Aaah. How good it feels to dump a bad mood. I successfully got over my slump of yesterday. My combination of techniques included:
– using my Dr. Burns triple-column technique,
– the luck of my daughter going to bed around 7:30 (she hadn’t napped in the day), giving me a whole evening of “me” time. I think this had been lacking since I’ve been super tired and went to bed with her at 9:30 at least 3 nights this week.
– baking cookies and tidying the house (which I find very therapeutic), and
– rolling coins while watching the Futurama movie. Yes, I find rolling coins soothing, which is incredibly geeky of me, I know, and almost *too much* in keeping with my frugal personality. Anyway, 32 painless dollars for the college fund!
Okay, on to the bread.
I’ve now made 3 batches of the “Artisan Bread in Five Minutes a Day”, and I’m totally into it! My sourdough starter is languishing in the fridge meanwhile, and won’t get much play until I figure out a way to marry the two techniques.
My copy of the book also came in at the library, so I have a few more tips to share. Also, my colleague attempted the previous recipe and had her questions. It immediately became clear to me that I had written the recipe for people well-versed in artisan bread-making, and Peter Reinhart’s writings in particular.
So here is a revised version of the recipe, with notes for making it in loaf pans instead of as free-formed boules. That’s how I’ve been making it for the last 2 batches, and I’ve been doing 2 big loaves at a time and freezing one, thereby cutting down on the oven time. (Sure, it’s nice to have fresh artisan bread every day, but I don’t really like running my oven at 450 degrees for an hour every day. Seems like a big waste of energy unless that daily fresh bread is *really* important to you.)
Artisan Bread in Five Minutes a Day: Master Recipe (revised to be more reader-friendly)
6 1/2 cups (32.5 oz) white all-purpose flour
1 1/2 tbsp yeast
1 1/2 tbsp coarse salt
3 cups lukewarm water
In a large food-safe container, stir together the dry ingredients and then mix in the water. Stir until everything is hydrated–no dry spots–and then let it sit out for 2-5 hours, covered but not air-tight. If you put together a new batch right away after finishing your old batch, you can use the goopy bits from inside your bowl or tupperware, without washing, and this will add flavour to your next batch, essentially “aging” it. Just add your water first, scrape down the bowl, dissolve the yeast and salt in the water, and then mix in the flour a small amount at a time to form a soft dough.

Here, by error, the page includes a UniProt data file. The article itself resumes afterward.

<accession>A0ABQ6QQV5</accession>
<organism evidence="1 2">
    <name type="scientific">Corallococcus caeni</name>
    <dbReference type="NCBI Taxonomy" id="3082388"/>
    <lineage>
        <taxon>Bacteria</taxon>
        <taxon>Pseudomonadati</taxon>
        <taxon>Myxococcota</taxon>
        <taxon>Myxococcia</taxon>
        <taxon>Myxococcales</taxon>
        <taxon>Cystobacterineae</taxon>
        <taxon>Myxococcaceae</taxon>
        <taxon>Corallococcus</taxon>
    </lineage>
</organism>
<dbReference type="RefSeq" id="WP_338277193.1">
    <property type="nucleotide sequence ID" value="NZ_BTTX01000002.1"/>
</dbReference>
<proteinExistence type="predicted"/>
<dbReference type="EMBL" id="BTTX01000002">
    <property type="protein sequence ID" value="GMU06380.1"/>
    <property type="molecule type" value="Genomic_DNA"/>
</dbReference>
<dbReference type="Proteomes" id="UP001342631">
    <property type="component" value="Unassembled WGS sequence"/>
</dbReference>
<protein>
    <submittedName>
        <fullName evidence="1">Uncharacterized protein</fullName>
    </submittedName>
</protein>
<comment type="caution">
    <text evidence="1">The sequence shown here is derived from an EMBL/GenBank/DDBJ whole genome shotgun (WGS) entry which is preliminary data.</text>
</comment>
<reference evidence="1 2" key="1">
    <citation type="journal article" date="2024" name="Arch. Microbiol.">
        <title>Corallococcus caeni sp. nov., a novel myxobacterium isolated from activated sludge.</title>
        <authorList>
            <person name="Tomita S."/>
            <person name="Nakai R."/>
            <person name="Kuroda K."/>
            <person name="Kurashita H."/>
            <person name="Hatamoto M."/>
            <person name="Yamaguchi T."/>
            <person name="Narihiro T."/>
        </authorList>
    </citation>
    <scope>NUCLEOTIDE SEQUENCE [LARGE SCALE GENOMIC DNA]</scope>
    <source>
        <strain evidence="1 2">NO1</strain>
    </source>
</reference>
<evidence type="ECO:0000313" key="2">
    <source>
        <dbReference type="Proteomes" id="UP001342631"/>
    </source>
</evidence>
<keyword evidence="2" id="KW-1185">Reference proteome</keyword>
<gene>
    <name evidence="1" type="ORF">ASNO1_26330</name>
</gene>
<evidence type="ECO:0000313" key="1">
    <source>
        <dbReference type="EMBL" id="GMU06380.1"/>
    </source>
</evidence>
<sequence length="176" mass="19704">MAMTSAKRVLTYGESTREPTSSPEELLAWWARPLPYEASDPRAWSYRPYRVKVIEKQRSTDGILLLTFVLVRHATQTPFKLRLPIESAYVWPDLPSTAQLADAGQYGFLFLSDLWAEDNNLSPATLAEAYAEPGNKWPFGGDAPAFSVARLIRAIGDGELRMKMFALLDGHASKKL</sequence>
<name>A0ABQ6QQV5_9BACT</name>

Stick in the fridge at least overnight. 2 hours before you want to bake, cut off a “grapefruit-sized ball” with a serrated knife. Form into a boule with a nice rounded shape and a tight surface. Here are some very helpful pictures that guide you through this process. One teacher I had describes the boule as a balloon. You have to create a “skin” on the loaf that will trap the CO2 so the loaf rises. If the skin is not tight, it will not “inflate” the balloon. Make sure you pinch the dough together really well at the bottom to keep it tight & sealed up.
Let your loaf sit either in a pan (lined with parchment or it will stick) or on a cutting board or cookie sheet sprinkled liberally with cornmeal or coarse-ground flour for 2 hours. After an hour and a half, start pre-heating your oven to 450 degrees F with a baking stone inside (I use upside-down ceramic tiles that I found in my closet when I moved in to this apartment. I just didn’t put anything directly on them for the first couple months I used them–just in case). Also put in an oven-safe metal pan–cast iron works well–some place where it will not interfere with your loaves.
At the 2 hour mark, slash your loaf with either an X-Acto blade, or a sharp serrated bread knife. This will allow your loaf to rise in the oven without getting any weird lumps or formations to it. Then, quickly stick it in the oven, pour about a cup of boiling water into your steam pan, and close the oven door. Let it bake for 20 minutes, then rotate the loaf so it gets even cooking. Leave it for another 20 to 40 minutes, depending on how big your loaf is. (If it’s one grapefruit-sized loaf, check it after 30 minutes; if you do the whole batch like I do, it can probably do more than an hour, with the temperature turned down to 350 after 4o minutes).
It is done when the crust is nicely browned and it gives a lovely hollow sound when you knock on the bottom of the loaf.
I just discovered that Peter Reinhart’s bread books are available almost in their entirety, on Google Books. God, I love Google Books. These books are amazing references for bread baking techniques.
You can find my favourite here:
The Bread Baker’s Apprentice (you can also search the text of the book so if there is any technique you are curious about, just enter the search term in the sidebar search. Amazing!!).
Please let me know if you try this bread, or if you have any other questions about the technique.
Also, please share your method if you have figured out how to do “Artisan Sourdough in Five Minutes a Day”!